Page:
Relatives of the Lute
The Renaissance guitar had only 4 courses; the first was usually single and the other three double. Although no historical four-course instruments have survived, it is clear that their dimensions were fairly small. The string length of the instrument pictured is 50 cm. It is based on the engraving on the title pages of the guitar books of Guillaume Morlaye and Simon Gorlier (1551 to 1553, Paris). Click on the photograph to view a larger version.
During the Renaissance, the guitar may well have been used as it frequently is today, to provide a simple strummed accompaniment for a singer or a small musical group. However, there were also several significant music collections published during the sixteenth century containing contrapuntal compositions for guitar approaching the complexity, sophistication and breadth of repertory of those appearing in some publications for lute from the same time period. Some important printed sources are listed below.
- Tres Libros de Mvsica en Cifras para vihvela. En el primero ay mvsica facil y dificil en fantasias: y ComPosturas: y Gallardas: y AlGunas fantasias pora guitarra. ... – Alonso Mvdarra, pub. Iuan de Leõ, Sevilla, 1546. (Brown, 154614)
- Premier Livre de Tabvlatvre de Gviterre, contenant plusieurs Chansons, Fantasies, Pauanes, Gaillardes, Almandes, Bransles, tant simples qu’autres – Adrian le Roy, pub. le Roy & Ballard, Paris, 1551. (Brown, 15513)
- Brefve et facile instruction pour apprendre la tablature a bien accorder, conduire et disposer la main sur la guiterne – pub. le Roy & Ballard, Paris, 1551. (Brown, 4)
- Second Livre de Gviterre, contenant plvsievrs Chansons en forme de voix de ville: nouuellement remises in tabulature – Adrian le Roy, pub. le Roy & Ballard, Paris, 1552, 1555 [=1556]. (Brown, 15568)
- Tiers Livre de Tabvlatvre de Gviterre, contenant plusieurs Préludes, Chansons, Basse-danses, Tourdions, Pauanes, Gaillards, Almandes, Bransles, tant doubles que simples – Adrian le Roy, pub. le Roy & Ballard, Paris, 1552. (Brown, 15523)
- Qvart Livre de Tabvlatvre de Gviterre, contenant plusieurs Fantasies, Pseaulmes, & Chansons: auec L’alouette, & la Guerre – Gregoire Brayssing, pub. le Roy & Ballard, Paris, 1553. (Brown, 15533)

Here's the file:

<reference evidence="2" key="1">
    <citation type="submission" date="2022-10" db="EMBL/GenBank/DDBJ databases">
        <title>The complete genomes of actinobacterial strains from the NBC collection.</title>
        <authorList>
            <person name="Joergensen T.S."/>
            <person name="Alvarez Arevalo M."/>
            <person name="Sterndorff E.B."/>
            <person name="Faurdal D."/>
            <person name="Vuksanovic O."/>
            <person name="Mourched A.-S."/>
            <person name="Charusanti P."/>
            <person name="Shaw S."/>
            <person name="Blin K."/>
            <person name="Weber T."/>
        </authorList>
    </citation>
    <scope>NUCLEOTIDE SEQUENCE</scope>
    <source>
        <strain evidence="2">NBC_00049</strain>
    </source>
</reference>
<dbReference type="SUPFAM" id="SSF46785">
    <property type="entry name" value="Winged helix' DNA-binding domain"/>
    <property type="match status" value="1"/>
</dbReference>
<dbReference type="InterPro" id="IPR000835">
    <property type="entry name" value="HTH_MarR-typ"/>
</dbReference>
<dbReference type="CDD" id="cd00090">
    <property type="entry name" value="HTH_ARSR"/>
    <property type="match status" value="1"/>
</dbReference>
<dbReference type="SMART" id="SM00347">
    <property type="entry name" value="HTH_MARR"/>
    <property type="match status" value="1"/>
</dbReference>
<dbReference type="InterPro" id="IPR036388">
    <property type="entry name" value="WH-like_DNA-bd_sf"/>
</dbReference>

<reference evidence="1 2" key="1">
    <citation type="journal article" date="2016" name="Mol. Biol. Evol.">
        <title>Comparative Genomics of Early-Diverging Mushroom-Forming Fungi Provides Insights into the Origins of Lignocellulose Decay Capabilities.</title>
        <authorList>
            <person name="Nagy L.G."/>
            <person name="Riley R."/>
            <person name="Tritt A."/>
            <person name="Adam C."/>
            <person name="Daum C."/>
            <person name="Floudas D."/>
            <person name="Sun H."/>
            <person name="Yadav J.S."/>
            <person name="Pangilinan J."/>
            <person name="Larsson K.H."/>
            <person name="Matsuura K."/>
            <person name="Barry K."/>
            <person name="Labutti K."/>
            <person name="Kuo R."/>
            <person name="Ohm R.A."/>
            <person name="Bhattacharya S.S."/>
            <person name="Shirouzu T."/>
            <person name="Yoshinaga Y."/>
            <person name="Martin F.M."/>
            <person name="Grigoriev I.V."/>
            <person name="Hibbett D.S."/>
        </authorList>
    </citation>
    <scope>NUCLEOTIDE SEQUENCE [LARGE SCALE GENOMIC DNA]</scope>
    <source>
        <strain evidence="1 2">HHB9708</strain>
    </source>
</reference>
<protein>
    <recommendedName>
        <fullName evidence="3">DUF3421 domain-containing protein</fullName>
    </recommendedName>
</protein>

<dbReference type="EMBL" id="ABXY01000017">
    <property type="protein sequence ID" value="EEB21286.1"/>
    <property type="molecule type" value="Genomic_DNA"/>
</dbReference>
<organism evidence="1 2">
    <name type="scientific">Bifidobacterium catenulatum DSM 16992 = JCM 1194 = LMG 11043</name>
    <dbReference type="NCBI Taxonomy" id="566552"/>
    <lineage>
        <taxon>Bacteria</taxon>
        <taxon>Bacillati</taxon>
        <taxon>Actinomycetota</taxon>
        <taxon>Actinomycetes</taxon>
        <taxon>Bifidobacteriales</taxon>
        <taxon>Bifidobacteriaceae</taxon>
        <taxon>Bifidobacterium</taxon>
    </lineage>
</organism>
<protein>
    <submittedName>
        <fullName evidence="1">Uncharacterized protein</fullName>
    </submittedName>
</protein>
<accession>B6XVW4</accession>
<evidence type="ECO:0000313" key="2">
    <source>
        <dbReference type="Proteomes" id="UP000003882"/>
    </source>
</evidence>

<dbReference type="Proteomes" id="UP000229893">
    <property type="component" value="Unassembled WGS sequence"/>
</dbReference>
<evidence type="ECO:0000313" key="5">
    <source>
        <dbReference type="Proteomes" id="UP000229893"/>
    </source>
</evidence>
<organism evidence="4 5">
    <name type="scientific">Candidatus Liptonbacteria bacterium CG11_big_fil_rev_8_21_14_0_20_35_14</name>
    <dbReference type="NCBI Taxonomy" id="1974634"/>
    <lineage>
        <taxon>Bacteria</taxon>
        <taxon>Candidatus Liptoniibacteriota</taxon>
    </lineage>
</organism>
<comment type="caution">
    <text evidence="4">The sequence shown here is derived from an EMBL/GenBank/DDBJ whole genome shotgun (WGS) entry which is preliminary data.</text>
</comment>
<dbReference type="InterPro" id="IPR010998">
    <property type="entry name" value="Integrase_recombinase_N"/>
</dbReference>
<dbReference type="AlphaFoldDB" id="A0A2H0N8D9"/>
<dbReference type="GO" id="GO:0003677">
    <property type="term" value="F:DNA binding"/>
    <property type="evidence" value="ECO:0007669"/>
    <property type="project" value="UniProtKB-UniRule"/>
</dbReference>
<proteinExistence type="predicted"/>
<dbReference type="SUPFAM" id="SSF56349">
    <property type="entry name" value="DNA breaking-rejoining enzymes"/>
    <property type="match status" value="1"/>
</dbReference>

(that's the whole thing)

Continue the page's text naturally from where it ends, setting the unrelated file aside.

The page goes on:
- Cinqiesme Livre de Gviterre, contenant plusieurs Chansons a trois & quatre parties, par bons & excelns Musiciens: Reduites en Tabulature – Adrian le Roy, pub. le Roy & Ballard, Paris, 1554. (Brown, 15544)
- Le Premier Livre de Chansons, Gaillardes, Pavannes, Bransles, Almandes, Fantaisies, reduictz en tabulature de Guiterne – Guillaume de Morlaye, pub. R. GranJon & M. Fezandat, Paris, 1552. (Brown, 15525)
- Le Second Livre de Chansons, Gaillardes, Padvanes, Bransles, Almandes, Fantasies, reduictz en tabulature de Guiterne – Guillaume de Morlaye, pub. Michel Fezandat, Paris, 1553. (Brown, 15534)
- Le Troysieme Livre contenant plvsievrs Dvos, et Trios, auec la bataille de Ianequin a trois, nouuellement mis en tabulature de Guiterne – Simon Gorlier, pub. R. GranJon & M. Fezandat, Paris, 1551. (Brown, 15511)
- Qvatriesme Livre contenant plvsievrs Fantiasies, Chansons, Gaillardes, Paduanes, Bransles, reduictes in Tabulature de Guyterne – Guillaume de Morlaye, pub. Michel Fezandat, Paris, 1552. (Brown, 15526)
- Libro de Mvsica para Vihuela, intitulado Orphenica lyra. En [e]l q[ua]l se cõtienen muchas y diuersas obras. – Miguel de Fuenllana, pub. Seville, 1554. (Brown, 15543)
- Selectissma Elegantissimaque, Gallica, Italica et Latina in Guiterna Ludenda Carmina, quibus adduntur & Fantasie, Passomezzi, Saltarelli, Galliardi, Almandes, Branles & simila, ... – pub. Pierre Phalèse, Louvain, & Jean Bellère, Antwerp, 1570. (Brown, 15704)
Three pieces from the Morlaye collections, performed on one of the concerts at the 2008 LSA Lute Festival and Seminar, are available for listening or downloading as MP3 files on the page for that concert program.
The tuning of the Renaissance guitar was not as standardized as lute tuning was at that time. Some examples are given below. Juan Bermudo (1555, León) provided two tuning schemes for an instrument in “A,” with octaves on the lowest courses. Scipione Cerreto (1601, Naples) utilized a re-entrant tuning scheme for an instrument in “B,” with both strings of the fourth course an octave higher than might be expected.
It should be noted that the use of names for instruments was not very consistent during the sixteenth century, and some occurrences of words that are cognates for the modern English word “guitar”, particularly the Italian “chitarra,” may in fact refer to a small four-course instrument with a body in the shape of a lute. The Neapolitan tuning scheme presented above quite probably applies to an instrument of that type.
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- Brown, Howard Mayer, Instrumental Music Printed Before 1600. Harvard University Press, Cambridge MA (1965)
- Tyler, James, The Guitar and Its Music – from the Renaissance to the Classical Era. Oxford University Press, London (1992)
- Tyler, James, The Early Guitar: A History and Handbook. Oxford University Press, London (1980)
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Last updated 24 May AD 2015 — DFH